The Public Eye with Eric Chabrow

Does Military Discriminate Against Cyber Pros?

Does Military Discriminate Against Cyber Pros?

From her vantage point, D'Amico sees a shortage of qualified cybersecurity professionals in the military caused by a culture that places greater value on those with combat than cyber experience.

Testifying Wednesday before the House Committee on Science and Technology's Subcommittee on Research and Education, D'Amico, a trained psychologist, said there's no status in the military of being a techie. "It's not a path to advancement," she said.

Technical positions [in the military] ... are not known to be a path to advancement as opposed to traditional combat roles. 

D'Amico sees two characteristics within the military that together make the situation quite difficult in safeguarding IT systems: The military chooses technical staff more on aptitude than experience, so training starts at the most rudimentary level and rotates people through posts regularly. "Once they achieve some level of competency in cybersecurity, they are likely to be transferred to some other discipline," she testified. "This is further exacerbated by the fact that technical positions - such as computer network defense - are not known to be a path to advancement as opposed to traditional combat roles, and hence, suffer high turnover."

She cited a proposal by two Army officers, Lt. Col. Gregory Conti and Col. John "Buck" Surdu, who argue for the creation of a fourth military branch - a peer to the Army, Air Force and Navy - to take on cyberspace. Such an approach should increase the talent pool for cybersecurity experts in the military, the government and the nation, citing a potential cultural sea-change within the armed services.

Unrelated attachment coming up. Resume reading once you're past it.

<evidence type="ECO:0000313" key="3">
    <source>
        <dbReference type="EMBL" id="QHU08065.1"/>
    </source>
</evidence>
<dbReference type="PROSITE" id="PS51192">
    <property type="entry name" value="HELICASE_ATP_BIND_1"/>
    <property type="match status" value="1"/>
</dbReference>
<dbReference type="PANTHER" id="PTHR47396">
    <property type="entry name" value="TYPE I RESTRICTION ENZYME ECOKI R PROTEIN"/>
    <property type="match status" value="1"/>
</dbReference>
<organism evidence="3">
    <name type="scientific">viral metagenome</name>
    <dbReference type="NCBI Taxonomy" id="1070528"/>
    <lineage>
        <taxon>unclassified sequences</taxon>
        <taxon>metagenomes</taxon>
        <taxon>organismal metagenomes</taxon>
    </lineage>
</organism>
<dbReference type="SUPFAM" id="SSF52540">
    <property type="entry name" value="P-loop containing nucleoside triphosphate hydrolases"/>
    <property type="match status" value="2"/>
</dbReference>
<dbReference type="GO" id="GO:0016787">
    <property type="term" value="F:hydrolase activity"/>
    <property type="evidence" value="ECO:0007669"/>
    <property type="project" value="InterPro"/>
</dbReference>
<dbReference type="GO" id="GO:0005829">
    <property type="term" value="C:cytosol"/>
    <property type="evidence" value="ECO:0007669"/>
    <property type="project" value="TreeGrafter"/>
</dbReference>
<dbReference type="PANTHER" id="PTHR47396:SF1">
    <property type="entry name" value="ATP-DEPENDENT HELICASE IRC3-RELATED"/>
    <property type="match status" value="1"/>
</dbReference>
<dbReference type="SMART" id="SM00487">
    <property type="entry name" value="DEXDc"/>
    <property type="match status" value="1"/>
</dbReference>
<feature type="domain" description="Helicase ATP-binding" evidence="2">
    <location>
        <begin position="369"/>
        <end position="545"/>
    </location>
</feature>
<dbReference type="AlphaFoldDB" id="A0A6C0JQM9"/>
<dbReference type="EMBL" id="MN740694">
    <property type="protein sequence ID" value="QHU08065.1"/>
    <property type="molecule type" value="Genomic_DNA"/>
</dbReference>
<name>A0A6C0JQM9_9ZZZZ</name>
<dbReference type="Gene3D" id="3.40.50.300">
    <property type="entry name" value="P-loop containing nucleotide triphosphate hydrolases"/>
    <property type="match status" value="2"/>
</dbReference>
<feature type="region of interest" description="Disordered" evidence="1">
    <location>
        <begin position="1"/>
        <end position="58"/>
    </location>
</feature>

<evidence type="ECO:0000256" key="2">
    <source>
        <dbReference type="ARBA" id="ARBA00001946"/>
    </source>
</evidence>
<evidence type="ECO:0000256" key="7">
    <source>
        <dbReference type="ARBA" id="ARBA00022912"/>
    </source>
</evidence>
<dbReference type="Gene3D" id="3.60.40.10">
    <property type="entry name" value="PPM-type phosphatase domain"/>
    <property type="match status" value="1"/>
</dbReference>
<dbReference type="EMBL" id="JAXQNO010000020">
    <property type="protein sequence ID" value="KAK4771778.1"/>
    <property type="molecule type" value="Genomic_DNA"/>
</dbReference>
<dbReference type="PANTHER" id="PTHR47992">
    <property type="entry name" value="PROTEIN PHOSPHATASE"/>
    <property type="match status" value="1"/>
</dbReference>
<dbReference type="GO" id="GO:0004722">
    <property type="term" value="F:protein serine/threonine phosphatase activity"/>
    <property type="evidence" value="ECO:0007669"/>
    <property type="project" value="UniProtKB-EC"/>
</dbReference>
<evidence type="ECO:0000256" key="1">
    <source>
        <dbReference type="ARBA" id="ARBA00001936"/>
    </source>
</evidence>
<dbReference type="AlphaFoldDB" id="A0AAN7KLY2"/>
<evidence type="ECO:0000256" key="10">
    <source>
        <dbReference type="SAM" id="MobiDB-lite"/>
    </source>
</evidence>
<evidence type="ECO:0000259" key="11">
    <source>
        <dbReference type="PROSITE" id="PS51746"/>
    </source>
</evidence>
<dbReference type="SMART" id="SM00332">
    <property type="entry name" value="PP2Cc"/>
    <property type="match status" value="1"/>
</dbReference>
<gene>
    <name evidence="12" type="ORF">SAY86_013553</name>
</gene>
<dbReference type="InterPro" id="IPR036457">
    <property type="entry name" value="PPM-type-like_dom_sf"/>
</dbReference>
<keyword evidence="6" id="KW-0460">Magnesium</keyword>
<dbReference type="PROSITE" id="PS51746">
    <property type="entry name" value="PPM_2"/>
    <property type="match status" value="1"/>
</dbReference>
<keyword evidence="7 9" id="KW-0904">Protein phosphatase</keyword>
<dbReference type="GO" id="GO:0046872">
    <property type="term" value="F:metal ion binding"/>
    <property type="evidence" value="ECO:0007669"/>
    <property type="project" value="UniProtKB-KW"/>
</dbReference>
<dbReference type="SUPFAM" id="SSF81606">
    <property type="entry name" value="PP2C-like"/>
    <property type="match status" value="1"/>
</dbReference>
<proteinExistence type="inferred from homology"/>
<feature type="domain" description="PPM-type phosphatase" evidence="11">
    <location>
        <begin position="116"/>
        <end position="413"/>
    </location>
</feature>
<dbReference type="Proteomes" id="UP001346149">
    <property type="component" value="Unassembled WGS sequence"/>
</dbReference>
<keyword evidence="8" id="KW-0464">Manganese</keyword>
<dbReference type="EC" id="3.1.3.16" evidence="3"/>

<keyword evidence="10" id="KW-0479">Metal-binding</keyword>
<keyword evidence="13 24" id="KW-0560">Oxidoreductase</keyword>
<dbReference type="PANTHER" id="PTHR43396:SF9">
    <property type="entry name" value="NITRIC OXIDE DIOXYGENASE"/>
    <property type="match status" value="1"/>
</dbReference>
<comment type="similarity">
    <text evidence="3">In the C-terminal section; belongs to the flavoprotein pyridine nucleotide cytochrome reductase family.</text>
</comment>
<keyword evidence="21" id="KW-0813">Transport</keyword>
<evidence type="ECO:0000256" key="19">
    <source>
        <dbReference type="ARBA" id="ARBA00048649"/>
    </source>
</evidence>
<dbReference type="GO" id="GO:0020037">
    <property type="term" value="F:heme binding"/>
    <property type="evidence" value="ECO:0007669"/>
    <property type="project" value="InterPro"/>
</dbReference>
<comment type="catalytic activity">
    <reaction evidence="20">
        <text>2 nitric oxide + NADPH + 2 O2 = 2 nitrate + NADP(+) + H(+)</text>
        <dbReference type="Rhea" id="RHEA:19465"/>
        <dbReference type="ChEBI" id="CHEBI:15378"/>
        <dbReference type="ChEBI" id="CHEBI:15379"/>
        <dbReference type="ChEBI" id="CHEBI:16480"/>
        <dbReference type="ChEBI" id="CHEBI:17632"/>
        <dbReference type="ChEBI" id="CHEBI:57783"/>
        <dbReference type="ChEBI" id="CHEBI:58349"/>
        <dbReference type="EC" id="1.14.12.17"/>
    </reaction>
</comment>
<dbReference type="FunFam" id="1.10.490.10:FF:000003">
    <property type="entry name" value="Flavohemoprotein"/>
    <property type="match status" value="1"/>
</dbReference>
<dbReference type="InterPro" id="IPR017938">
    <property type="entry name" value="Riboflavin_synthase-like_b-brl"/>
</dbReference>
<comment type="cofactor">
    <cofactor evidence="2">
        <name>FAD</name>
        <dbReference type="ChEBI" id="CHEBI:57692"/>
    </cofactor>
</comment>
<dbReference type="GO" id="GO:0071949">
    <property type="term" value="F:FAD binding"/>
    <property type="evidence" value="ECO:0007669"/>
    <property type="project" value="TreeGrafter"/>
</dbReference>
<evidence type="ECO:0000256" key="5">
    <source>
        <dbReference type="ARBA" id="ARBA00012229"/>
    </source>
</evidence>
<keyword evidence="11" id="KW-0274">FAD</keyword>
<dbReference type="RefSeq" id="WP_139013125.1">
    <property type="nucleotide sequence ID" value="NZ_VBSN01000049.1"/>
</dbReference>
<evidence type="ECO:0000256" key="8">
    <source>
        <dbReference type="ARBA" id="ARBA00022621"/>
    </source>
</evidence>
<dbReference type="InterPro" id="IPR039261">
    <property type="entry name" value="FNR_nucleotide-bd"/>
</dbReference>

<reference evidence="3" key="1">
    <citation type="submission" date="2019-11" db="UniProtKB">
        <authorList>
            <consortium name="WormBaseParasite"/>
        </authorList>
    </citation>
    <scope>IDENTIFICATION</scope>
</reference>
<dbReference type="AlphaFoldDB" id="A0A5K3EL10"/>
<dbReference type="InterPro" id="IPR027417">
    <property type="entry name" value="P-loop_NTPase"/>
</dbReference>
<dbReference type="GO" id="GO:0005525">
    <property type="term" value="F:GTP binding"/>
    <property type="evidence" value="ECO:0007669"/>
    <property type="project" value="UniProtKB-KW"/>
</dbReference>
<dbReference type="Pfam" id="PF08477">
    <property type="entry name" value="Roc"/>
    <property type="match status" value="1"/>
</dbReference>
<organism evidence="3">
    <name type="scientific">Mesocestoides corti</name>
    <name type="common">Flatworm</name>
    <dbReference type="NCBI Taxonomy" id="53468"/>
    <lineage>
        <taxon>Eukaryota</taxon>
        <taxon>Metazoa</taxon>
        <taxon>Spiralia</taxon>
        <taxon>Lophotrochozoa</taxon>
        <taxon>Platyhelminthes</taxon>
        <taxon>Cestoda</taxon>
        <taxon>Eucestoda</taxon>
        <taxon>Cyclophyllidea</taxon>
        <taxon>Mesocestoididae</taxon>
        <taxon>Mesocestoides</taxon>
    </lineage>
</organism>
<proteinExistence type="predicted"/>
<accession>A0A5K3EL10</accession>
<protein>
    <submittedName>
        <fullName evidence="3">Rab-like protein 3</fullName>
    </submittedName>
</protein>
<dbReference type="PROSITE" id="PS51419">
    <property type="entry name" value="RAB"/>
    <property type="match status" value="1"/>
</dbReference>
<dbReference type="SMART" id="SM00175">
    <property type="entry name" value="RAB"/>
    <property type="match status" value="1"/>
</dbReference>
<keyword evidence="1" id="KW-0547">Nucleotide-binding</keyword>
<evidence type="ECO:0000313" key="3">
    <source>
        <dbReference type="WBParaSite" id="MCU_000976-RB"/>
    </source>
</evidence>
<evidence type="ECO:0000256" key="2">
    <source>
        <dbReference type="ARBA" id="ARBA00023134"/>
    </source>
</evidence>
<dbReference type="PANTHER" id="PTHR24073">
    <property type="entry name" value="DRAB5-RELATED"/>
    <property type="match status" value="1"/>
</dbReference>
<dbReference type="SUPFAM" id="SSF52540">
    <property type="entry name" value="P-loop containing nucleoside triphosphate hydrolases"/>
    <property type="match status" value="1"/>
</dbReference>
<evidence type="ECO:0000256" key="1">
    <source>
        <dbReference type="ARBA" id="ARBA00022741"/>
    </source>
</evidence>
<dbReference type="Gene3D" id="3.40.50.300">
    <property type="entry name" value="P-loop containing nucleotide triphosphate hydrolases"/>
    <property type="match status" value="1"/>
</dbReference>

"They propose that top-notch cyber talent will clamor to join a service where cyber excellence is viewed as a path to advancement, and where just being a member of that service is a point of pride," D'Amico said.

Whether through a separate branch or some other way to change the culture of the military, efforts to elevate the importance of cyber professionals is crucial as a way to grow IT security expertise not only for the military, but for civilian agencies and the nation, as well.

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About the Author

Eric Chabrow

Eric Chabrow

Retired Executive Editor, GovInfoSecurity

Chabrow, who retired at the end of 2017, hosted and produced the semi-weekly podcast ISMG Security Report and oversaw ISMG's GovInfoSecurity and InfoRiskToday. He's a veteran multimedia journalist who has covered information technology, government and business.




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